Monday, May 12, 2014

Case for Creativity

Throughout this past school year I've led some sessions called "Inside the Head's Head." In them I've been laying out my philosophy, ideas, vision, and tying it all to what's happening at St. John's. After I set the table with some remarks, the discussions would take off, sometimes in unexpected fashion. In many ways it really was like being inside my head, where things fly around all the time and I try to connect the pieces coherently as I consider multiple facets of each. The sessions were quite enjoyable, and some "groupies" appeared regularly. Along with giving me a chance to share my thoughts, I gained some insight into parents' thinking. Reflecting on the most recent forum, I realized that I need to spend much more time clarifying my explanation about one of the most pressing issues in education: creativity.

As we were talking about the notion of creativity, very quickly I could see that people were holding onto two limiting points regarding the topic. I don't say this as a criticism; the parents were willing, but they also have certain understanings that run through society as a whole. The first is that creativity refers to artistic endeavors. The second is that creativity is an innate, fixed attribute one either has or doesn't.

If we're going to consider creativity as a quality beyond the traditionally artistic, we need to consider possible definitions. Famed educational critic Sir Ken Robinson--perhaps the first voice to raise the issue via his TED presentation (the most viewed ever)--calls creativity "the process of having original ideas that have value." While I like the basic idea here, I quibble with certain elements. For example, value is quite a relative term. Also, students may have great ideas that are not truly original, except perhaps to them. Perhaps that is what Robinson means. Still I prefer a couple of other similar notions. In Creative Confidence Tom and David Kelley talk about creativity "using your imagination to create something new in the world." They move beyond this circular thought to see it as "looking beyond the status quo," with creative confidence an "inherently optimistic way of looking at what's possible." This echoes cartoonist and blogger Hugh MacLeod's definition: "Bringing new light to what life might be." I've been developing my own draft definition: Using one's talents to affect positive change which allows individuals and societies to flourish.

Each has its good and bad aspects. Most important, however, is what they have in common. First, they all ask us to consider the notion of creativity as something broader than the long-standing and limiting framework of artistic expression. It's about perspectives and orientation and action. It's about innovation and options and exploration. It's about determining what's better. Second, they imply--and further digging would let you see they believe--that everyone is innatiely creative in some form or fashion. The real issue is that we've been led to beleive, for various reasons, that we are not; and it also has not been emphasized as a necessary trait. To a certain degree, then, it's also a matter of mindset, and traditionally we've appraoched this with the typical fixed mindset.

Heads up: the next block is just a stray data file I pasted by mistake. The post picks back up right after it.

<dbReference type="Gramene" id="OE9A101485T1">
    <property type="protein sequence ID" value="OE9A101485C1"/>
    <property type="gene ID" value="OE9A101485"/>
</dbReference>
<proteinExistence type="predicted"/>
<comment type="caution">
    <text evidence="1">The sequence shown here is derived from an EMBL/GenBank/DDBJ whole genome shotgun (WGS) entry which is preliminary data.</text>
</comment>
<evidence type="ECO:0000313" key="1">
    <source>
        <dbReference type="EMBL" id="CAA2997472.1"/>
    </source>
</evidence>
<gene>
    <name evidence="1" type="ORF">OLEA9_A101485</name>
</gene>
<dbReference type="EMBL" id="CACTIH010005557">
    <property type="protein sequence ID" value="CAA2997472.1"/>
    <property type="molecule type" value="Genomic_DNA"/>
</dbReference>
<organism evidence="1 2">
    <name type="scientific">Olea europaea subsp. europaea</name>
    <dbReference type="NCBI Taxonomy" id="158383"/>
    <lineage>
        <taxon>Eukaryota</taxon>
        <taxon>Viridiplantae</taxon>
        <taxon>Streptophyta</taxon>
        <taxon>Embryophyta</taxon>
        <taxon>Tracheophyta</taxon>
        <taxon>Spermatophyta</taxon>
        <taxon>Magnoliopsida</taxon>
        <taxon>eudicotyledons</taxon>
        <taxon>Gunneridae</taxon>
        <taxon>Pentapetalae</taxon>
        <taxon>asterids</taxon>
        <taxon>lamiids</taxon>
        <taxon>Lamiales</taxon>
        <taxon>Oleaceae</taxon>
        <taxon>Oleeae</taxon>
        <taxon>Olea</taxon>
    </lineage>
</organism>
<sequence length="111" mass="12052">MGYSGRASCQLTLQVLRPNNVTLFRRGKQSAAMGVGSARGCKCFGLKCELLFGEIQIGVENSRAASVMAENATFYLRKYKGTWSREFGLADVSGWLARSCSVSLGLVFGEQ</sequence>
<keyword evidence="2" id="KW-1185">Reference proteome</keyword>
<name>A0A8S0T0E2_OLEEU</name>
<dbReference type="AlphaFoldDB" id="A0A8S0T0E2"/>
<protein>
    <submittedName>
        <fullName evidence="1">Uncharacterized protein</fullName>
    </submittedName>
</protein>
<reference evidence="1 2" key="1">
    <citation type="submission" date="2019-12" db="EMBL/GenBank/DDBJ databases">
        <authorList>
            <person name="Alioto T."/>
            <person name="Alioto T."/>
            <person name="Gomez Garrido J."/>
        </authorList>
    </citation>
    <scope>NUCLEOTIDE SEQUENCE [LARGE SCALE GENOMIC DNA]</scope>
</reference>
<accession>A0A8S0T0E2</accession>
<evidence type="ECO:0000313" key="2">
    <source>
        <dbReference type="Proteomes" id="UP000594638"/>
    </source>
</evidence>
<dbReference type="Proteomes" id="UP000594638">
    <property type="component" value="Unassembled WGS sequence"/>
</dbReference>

Similarly, we must move beyond the notion that creativity is fixed. In that regard, it's no different than the notion many have held about intelligence. And we know through Carole Dweck's work that intelligence is mutable if approached the right way. Also, consider how,the concept of multiple intelligences and that we've come to understand that intelligence is individually distinct, diverse, and dynamic. Certainly the same truths apply to creativity. We can reveal and nurture all forms of creavity. Primarily by introducing the basics of design thinking, workshops based on the Kelley brothers' methods have helped hundreds feel more creative in their particular endeavors. Per the Kelleys, "Design thinking relies on the natural--and coachable--human ability to be intuitive, to,recognize patterns, and to construct ideas that are emotionally meaningful as well as functional." Creative Confidence has numerous examples. The brothers write, "People who use the creative techniques we outline are better able to apply their imagination to painting a picture of the future. They believe they have the ability to improve on existing ideas and to positively impact the world around them, whether at work or in their personal lives."

Therein lies the real point. As far as work goes, we've all seen the multiple surveys of CEOs and other sorts who point out the increased importance of creativity in the increasingly complex world marketplace. They see it as the number one criteria they seek in new hires, but they also say they can't find it in enough people. Certainly that's important. But I argue the real value is more essentially human than that--that it lies deep inside those qualities which help make us human. It ties to Pink's work on motivation being tied to autonomy, mastery, and purpose. Our sense of those blossoms when we are being creative in any endeavor. It helps foster that sense of flow. It helps us to flourish and to thrive in all aspects of our lives. For that reason it should be an integral part of our educational mission.

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